Posted on: July 18, 2023, 01:23h.
Last updated on: July 18, 2023, 03:50h.
The federal government has approved a plan to offer sports betting at a tribal casino in Kansas. The move clears the way for the Prairie Band Potawatomi Nation to open a sportsbook at its Prairie Band Casino & Resort this year.
Kansas last month amended its Class III Tribal-State Gaming Compact with the Prairie Band Potawatomi Nation to allow the tribe to offer sports betting at its casino on tribal land in Mayetta, Kansas, about 25 miles north of Topeka.
The US Interior Department’s Bureau of Indian Affairs Tuesday published a notice in the Federal Register approving the compact amendment and allowing it to go into effect immediately.
The Prairie Band Potawatomi Nation is the first tribe in Kansas to be approved to offer a sportsbook, and it aims to launch its sportsbook by the fourth quarter of this year. Tribal Council Chairman Joseph “Zeke” Rupnick told a local television station that the sportsbook could open as soon as September.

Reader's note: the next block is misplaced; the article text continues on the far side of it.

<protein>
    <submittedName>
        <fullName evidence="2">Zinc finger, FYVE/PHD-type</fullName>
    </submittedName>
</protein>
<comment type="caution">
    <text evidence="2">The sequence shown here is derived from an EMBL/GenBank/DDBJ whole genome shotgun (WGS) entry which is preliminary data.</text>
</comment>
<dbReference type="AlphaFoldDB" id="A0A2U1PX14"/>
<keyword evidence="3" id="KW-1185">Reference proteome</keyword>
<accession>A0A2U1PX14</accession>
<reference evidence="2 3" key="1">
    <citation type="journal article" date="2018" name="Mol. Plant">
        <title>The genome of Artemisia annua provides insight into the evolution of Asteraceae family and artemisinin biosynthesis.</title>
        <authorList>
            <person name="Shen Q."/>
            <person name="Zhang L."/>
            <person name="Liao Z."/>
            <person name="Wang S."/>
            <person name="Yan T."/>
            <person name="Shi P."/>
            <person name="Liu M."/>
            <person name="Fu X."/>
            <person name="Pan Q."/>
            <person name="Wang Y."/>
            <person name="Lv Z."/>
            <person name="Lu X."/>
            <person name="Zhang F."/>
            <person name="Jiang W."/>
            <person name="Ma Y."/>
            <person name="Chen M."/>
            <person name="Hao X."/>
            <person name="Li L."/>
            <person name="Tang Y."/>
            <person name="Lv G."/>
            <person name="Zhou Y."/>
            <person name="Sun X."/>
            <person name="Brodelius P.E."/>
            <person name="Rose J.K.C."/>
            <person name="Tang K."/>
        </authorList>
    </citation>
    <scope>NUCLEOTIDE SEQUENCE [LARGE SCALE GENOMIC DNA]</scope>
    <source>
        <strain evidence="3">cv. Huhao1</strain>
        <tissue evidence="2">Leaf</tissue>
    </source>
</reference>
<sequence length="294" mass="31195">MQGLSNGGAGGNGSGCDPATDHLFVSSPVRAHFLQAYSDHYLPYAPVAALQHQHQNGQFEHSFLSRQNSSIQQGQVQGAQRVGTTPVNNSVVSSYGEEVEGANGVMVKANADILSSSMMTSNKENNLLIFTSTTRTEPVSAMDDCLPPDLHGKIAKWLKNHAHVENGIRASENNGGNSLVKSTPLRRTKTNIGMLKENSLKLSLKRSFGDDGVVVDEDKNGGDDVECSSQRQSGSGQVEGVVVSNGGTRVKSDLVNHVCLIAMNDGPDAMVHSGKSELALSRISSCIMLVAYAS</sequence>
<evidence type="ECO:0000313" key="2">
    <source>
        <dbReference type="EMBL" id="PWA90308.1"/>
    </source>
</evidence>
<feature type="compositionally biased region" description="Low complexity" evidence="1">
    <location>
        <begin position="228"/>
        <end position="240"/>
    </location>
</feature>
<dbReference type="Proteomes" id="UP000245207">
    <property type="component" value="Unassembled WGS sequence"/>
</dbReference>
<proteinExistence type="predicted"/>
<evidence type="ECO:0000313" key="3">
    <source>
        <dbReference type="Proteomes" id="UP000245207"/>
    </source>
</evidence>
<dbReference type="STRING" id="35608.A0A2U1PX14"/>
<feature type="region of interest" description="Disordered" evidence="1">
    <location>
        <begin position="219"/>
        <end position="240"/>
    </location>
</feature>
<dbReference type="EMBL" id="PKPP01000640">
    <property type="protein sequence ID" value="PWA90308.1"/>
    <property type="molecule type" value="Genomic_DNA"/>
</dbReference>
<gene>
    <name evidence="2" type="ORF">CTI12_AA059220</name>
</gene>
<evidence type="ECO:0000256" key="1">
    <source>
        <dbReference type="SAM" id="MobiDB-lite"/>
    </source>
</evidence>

If all goes according to plan, bettors should be able to place bets on most NFL and college football games this year.
“Initially, we’re going to have a sports betting room that’s going to be located in the casino, and our hope is going to be to offer up a mobile app,” Rupnick told Kansas City-based Fox 4.
Level Playing Field
Kansas legalized sports betting at its commercial casinos last year, and Rupnick said he looks forward to being on the “same playing field” as those competitors.
To be honest with you, it was a quite cumbersome process, and I didn’t really think it was going to get it done this year,” Rupnick told the Fox affilate. “But thanks to the governor’s staff, their leadership, along with the leadership of the elected members of the House and Senate, we were able to get this done.”
Sports betting in Kansas began in September 2022, and available operators include Barstool Sportsbook, BetMGM, Caesars Sportsbook, DraftKings, FanDuel, and PointsBet.
Sportsbooks settled more than $98 million in wagers to generate $4 million of revenue in June, the most recent month for which data is available, according to the Kansas Lottery. About $3 million was wagered in person, with the more than $94 million coming via online sportsbooks.
The state’s share of the proceeds totaled $409,425 for June.